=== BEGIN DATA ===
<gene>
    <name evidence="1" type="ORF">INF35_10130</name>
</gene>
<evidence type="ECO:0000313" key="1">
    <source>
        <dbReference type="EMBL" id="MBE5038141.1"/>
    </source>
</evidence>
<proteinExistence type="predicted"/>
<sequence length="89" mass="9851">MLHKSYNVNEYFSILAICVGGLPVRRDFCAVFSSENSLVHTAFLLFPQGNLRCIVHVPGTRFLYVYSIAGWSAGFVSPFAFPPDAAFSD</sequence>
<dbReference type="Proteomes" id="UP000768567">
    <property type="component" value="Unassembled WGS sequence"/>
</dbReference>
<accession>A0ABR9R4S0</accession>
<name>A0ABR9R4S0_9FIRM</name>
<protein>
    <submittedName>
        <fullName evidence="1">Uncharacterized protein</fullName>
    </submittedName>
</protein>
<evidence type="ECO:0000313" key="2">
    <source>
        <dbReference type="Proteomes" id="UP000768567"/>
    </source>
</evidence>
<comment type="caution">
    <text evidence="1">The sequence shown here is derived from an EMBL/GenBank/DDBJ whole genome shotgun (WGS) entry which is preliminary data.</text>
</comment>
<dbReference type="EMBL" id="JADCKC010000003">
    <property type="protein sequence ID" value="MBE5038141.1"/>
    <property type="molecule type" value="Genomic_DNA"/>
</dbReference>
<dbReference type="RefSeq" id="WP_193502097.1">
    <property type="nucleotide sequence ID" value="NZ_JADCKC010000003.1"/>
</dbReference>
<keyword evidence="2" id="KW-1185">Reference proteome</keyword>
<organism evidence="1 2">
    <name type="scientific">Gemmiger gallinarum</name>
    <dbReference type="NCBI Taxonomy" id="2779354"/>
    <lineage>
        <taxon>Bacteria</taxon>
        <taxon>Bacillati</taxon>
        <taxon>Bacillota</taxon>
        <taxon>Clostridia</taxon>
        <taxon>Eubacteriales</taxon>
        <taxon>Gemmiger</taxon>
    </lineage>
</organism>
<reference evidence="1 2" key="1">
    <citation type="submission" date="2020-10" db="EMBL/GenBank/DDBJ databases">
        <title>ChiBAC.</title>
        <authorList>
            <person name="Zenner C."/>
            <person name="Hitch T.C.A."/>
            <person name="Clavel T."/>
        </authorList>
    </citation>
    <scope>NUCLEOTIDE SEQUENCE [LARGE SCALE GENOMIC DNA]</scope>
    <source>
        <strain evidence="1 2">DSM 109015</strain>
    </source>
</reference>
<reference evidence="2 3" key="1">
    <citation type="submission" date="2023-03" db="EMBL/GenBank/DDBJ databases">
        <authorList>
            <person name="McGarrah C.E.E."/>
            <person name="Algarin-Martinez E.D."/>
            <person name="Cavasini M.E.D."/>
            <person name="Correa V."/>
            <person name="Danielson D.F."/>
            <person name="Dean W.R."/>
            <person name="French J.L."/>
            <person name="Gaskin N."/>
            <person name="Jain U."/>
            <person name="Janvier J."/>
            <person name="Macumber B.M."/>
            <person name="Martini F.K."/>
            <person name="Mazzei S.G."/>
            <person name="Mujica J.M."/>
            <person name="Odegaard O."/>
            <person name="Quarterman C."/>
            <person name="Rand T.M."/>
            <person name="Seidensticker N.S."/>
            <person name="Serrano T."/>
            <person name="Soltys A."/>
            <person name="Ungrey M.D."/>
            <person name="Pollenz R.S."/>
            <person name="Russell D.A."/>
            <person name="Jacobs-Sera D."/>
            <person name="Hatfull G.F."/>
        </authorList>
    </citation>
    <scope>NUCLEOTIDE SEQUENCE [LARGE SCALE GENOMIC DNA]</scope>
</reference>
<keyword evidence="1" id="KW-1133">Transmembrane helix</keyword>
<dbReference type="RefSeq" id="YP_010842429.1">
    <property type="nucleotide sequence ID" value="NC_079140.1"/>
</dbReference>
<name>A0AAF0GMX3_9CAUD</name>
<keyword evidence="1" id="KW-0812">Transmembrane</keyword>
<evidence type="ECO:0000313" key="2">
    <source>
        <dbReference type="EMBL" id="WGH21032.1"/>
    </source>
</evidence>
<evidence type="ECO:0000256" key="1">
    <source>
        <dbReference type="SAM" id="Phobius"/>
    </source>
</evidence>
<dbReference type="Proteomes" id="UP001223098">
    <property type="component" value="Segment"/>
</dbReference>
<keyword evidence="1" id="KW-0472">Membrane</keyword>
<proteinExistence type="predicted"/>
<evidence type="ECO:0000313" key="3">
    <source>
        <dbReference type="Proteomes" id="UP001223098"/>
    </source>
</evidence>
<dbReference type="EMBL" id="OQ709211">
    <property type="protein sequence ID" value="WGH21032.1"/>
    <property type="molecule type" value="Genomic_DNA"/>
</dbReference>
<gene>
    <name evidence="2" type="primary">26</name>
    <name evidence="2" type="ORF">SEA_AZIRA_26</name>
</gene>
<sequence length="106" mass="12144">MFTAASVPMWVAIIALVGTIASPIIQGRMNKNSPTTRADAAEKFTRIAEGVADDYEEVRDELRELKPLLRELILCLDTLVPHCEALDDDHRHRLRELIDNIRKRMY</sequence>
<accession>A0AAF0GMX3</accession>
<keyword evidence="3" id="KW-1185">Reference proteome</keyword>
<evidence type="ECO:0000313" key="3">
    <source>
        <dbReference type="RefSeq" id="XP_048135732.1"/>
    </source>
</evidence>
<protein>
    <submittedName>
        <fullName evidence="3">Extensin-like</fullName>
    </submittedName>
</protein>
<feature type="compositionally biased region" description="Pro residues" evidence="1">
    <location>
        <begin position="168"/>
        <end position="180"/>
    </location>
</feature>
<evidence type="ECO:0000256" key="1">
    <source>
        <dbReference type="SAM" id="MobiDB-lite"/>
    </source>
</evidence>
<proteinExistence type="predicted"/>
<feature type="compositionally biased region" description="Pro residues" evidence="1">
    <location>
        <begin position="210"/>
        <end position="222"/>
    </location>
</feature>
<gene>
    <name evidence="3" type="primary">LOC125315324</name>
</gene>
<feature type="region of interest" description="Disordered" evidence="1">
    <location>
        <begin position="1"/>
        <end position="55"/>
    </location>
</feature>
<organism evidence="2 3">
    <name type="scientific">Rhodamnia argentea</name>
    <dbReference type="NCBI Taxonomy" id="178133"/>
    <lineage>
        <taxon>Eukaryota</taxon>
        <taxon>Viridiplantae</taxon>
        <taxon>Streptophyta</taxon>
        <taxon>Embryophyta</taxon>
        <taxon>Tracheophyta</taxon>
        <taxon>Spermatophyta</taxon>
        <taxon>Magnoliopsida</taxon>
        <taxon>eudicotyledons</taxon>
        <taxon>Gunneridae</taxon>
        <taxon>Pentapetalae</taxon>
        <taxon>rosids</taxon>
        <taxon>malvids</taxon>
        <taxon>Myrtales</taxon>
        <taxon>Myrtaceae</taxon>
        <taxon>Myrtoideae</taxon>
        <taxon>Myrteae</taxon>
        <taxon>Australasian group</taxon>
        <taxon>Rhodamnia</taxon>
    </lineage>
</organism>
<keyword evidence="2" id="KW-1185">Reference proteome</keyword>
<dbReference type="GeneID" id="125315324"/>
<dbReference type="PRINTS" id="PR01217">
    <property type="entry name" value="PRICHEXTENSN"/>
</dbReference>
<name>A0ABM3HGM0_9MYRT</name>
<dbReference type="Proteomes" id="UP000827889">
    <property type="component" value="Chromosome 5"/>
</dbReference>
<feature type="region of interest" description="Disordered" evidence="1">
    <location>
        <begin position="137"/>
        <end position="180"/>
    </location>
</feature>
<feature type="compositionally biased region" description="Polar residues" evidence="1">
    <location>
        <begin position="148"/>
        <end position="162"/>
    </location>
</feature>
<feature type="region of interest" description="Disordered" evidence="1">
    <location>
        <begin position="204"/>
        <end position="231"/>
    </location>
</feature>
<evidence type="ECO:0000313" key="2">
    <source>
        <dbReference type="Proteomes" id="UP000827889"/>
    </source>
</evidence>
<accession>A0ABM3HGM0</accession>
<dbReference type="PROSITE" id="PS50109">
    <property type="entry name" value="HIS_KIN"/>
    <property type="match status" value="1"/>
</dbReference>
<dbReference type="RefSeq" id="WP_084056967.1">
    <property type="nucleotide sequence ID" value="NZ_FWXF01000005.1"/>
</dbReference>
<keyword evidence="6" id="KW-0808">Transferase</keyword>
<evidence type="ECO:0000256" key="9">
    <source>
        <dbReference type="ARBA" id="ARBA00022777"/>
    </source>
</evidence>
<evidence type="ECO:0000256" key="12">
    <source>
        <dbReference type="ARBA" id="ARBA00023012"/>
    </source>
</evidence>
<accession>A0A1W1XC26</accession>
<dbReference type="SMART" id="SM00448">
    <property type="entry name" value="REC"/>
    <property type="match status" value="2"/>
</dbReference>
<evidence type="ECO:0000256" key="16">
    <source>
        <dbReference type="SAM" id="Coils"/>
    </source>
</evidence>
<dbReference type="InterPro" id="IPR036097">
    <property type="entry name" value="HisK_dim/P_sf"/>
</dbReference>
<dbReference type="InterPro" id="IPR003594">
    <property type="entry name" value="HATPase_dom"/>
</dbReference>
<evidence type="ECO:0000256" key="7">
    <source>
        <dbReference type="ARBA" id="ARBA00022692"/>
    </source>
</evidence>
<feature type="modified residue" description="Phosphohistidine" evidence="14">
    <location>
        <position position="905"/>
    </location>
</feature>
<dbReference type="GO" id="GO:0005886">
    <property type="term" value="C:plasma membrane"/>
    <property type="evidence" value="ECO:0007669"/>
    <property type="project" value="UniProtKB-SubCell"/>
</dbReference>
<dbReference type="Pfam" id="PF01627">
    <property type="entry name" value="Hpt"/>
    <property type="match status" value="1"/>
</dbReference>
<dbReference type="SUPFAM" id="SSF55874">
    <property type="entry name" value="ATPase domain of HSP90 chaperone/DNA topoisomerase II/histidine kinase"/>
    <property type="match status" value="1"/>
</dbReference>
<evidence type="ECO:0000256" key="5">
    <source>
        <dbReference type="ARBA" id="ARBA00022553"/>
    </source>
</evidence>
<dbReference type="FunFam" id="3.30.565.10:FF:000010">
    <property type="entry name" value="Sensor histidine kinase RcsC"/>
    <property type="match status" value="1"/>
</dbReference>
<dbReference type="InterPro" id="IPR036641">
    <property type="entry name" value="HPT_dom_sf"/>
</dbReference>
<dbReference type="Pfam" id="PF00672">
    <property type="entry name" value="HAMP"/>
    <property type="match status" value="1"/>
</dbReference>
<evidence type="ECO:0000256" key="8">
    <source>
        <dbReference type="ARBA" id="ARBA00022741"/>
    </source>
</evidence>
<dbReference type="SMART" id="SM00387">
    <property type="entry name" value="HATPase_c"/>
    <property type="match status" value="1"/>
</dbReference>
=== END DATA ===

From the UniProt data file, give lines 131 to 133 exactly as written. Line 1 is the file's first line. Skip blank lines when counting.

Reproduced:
<keyword evidence="3" id="KW-1185">Reference proteome</keyword>
<evidence type="ECO:0000313" key="3">
    <source>